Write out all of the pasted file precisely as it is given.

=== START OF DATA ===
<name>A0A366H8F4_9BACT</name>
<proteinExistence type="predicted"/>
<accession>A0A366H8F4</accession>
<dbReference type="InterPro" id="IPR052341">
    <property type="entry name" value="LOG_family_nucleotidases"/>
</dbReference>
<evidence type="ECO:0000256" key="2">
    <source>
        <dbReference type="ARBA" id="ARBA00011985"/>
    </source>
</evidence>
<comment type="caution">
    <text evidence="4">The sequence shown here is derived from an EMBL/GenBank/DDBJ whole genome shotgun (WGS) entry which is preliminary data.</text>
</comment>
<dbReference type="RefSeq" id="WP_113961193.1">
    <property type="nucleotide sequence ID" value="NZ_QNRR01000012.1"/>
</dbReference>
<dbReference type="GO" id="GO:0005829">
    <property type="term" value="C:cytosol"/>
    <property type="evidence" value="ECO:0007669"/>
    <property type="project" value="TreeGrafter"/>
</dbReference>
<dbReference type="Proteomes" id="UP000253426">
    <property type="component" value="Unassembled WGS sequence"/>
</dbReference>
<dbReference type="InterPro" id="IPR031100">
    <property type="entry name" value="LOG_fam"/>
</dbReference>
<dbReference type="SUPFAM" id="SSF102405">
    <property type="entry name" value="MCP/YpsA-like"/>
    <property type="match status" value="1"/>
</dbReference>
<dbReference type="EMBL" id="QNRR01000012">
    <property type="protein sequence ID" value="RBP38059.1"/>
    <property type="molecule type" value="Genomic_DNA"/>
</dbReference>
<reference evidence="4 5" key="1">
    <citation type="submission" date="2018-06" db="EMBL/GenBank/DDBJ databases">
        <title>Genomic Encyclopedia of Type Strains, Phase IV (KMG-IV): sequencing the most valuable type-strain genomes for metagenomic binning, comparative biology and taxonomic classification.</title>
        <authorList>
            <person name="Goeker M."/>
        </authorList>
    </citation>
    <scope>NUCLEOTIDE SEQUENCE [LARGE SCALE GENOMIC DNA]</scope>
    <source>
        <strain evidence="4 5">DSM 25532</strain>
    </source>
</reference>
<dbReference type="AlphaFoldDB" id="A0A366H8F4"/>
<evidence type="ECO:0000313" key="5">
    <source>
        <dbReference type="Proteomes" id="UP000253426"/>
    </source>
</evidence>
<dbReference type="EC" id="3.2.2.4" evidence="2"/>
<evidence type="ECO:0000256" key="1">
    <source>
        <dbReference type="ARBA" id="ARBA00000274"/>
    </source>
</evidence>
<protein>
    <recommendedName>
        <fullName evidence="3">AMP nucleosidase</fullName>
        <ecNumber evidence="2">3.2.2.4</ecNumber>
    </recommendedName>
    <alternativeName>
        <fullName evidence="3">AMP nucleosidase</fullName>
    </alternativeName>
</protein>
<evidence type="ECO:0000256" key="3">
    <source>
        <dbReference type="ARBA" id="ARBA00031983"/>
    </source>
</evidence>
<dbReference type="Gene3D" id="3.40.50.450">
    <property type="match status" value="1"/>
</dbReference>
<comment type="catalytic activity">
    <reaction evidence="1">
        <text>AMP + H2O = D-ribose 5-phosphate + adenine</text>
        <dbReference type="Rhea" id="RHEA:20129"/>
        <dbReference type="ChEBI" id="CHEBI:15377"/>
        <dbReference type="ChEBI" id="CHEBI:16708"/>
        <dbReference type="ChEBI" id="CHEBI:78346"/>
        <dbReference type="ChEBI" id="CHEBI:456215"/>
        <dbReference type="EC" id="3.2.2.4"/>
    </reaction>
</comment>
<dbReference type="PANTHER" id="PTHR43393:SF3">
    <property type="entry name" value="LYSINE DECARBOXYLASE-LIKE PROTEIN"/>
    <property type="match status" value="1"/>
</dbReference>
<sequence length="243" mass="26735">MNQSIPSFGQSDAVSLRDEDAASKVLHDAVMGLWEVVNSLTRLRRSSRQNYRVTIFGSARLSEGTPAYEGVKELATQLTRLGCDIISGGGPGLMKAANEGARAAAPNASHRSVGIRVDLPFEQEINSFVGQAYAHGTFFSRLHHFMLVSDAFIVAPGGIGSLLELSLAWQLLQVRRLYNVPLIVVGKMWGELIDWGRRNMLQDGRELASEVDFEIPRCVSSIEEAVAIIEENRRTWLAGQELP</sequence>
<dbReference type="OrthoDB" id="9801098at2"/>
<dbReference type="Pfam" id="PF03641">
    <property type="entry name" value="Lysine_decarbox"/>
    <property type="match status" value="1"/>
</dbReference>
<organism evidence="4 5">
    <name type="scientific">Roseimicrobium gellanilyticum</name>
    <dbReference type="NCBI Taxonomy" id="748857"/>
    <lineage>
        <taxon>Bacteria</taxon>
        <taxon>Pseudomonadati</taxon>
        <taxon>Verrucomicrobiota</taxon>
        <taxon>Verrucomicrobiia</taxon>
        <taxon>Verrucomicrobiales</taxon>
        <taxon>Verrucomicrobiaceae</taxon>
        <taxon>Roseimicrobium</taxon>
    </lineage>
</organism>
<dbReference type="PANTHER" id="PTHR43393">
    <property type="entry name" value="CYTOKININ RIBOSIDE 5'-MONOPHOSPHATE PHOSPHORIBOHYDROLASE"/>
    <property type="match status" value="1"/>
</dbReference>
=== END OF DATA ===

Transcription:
<name>A0A366H8F4_9BACT</name>
<proteinExistence type="predicted"/>
<accession>A0A366H8F4</accession>
<dbReference type="InterPro" id="IPR052341">
    <property type="entry name" value="LOG_family_nucleotidases"/>
</dbReference>
<evidence type="ECO:0000256" key="2">
    <source>
        <dbReference type="ARBA" id="ARBA00011985"/>
    </source>
</evidence>
<comment type="caution">
    <text evidence="4">The sequence shown here is derived from an EMBL/GenBank/DDBJ whole genome shotgun (WGS) entry which is preliminary data.</text>
</comment>
<dbReference type="RefSeq" id="WP_113961193.1">
    <property type="nucleotide sequence ID" value="NZ_QNRR01000012.1"/>
</dbReference>
<dbReference type="GO" id="GO:0005829">
    <property type="term" value="C:cytosol"/>
    <property type="evidence" value="ECO:0007669"/>
    <property type="project" value="TreeGrafter"/>
</dbReference>
<dbReference type="Proteomes" id="UP000253426">
    <property type="component" value="Unassembled WGS sequence"/>
</dbReference>
<dbReference type="InterPro" id="IPR031100">
    <property type="entry name" value="LOG_fam"/>
</dbReference>
<dbReference type="SUPFAM" id="SSF102405">
    <property type="entry name" value="MCP/YpsA-like"/>
    <property type="match status" value="1"/>
</dbReference>
<dbReference type="EMBL" id="QNRR01000012">
    <property type="protein sequence ID" value="RBP38059.1"/>
    <property type="molecule type" value="Genomic_DNA"/>
</dbReference>
<reference evidence="4 5" key="1">
    <citation type="submission" date="2018-06" db="EMBL/GenBank/DDBJ databases">
        <title>Genomic Encyclopedia of Type Strains, Phase IV (KMG-IV): sequencing the most valuable type-strain genomes for metagenomic binning, comparative biology and taxonomic classification.</title>
        <authorList>
            <person name="Goeker M."/>
        </authorList>
    </citation>
    <scope>NUCLEOTIDE SEQUENCE [LARGE SCALE GENOMIC DNA]</scope>
    <source>
        <strain evidence="4 5">DSM 25532</strain>
    </source>
</reference>
<dbReference type="AlphaFoldDB" id="A0A366H8F4"/>
<evidence type="ECO:0000313" key="5">
    <source>
        <dbReference type="Proteomes" id="UP000253426"/>
    </source>
</evidence>
<dbReference type="EC" id="3.2.2.4" evidence="2"/>
<evidence type="ECO:0000256" key="1">
    <source>
        <dbReference type="ARBA" id="ARBA00000274"/>
    </source>
</evidence>
<protein>
    <recommendedName>
        <fullName evidence="3">AMP nucleosidase</fullName>
        <ecNumber evidence="2">3.2.2.4</ecNumber>
    </recommendedName>
    <alternativeName>
        <fullName evidence="3">AMP nucleosidase</fullName>
    </alternativeName>
</protein>
<evidence type="ECO:0000256" key="3">
    <source>
        <dbReference type="ARBA" id="ARBA00031983"/>
    </source>
</evidence>
<dbReference type="Gene3D" id="3.40.50.450">
    <property type="match status" value="1"/>
</dbReference>
<comment type="catalytic activity">
    <reaction evidence="1">
        <text>AMP + H2O = D-ribose 5-phosphate + adenine</text>
        <dbReference type="Rhea" id="RHEA:20129"/>
        <dbReference type="ChEBI" id="CHEBI:15377"/>
        <dbReference type="ChEBI" id="CHEBI:16708"/>
        <dbReference type="ChEBI" id="CHEBI:78346"/>
        <dbReference type="ChEBI" id="CHEBI:456215"/>
        <dbReference type="EC" id="3.2.2.4"/>
    </reaction>
</comment>
<dbReference type="PANTHER" id="PTHR43393:SF3">
    <property type="entry name" value="LYSINE DECARBOXYLASE-LIKE PROTEIN"/>
    <property type="match status" value="1"/>
</dbReference>
<sequence length="243" mass="26735">MNQSIPSFGQSDAVSLRDEDAASKVLHDAVMGLWEVVNSLTRLRRSSRQNYRVTIFGSARLSEGTPAYEGVKELATQLTRLGCDIISGGGPGLMKAANEGARAAAPNASHRSVGIRVDLPFEQEINSFVGQAYAHGTFFSRLHHFMLVSDAFIVAPGGIGSLLELSLAWQLLQVRRLYNVPLIVVGKMWGELIDWGRRNMLQDGRELASEVDFEIPRCVSSIEEAVAIIEENRRTWLAGQELP</sequence>
<dbReference type="OrthoDB" id="9801098at2"/>
<dbReference type="Pfam" id="PF03641">
    <property type="entry name" value="Lysine_decarbox"/>
    <property type="match status" value="1"/>
</dbReference>
<organism evidence="4 5">
    <name type="scientific">Roseimicrobium gellanilyticum</name>
    <dbReference type="NCBI Taxonomy" id="748857"/>
    <lineage>
        <taxon>Bacteria</taxon>
        <taxon>Pseudomonadati</taxon>
        <taxon>Verrucomicrobiota</taxon>
        <taxon>Verrucomicrobiia</taxon>
        <taxon>Verrucomicrobiales</taxon>
        <taxon>Verrucomicrobiaceae</taxon>
        <taxon>Roseimicrobium</taxon>
    </lineage>
</organism>
<dbReference type="PANTHER" id="PTHR43393">
    <property type="entry name" value="CYTOKININ RIBOSIDE 5'-MONOPHOSPHATE PHOSPHORIBOHYDROLASE"/>
    <property type="match status" value="1"/>
</dbReference>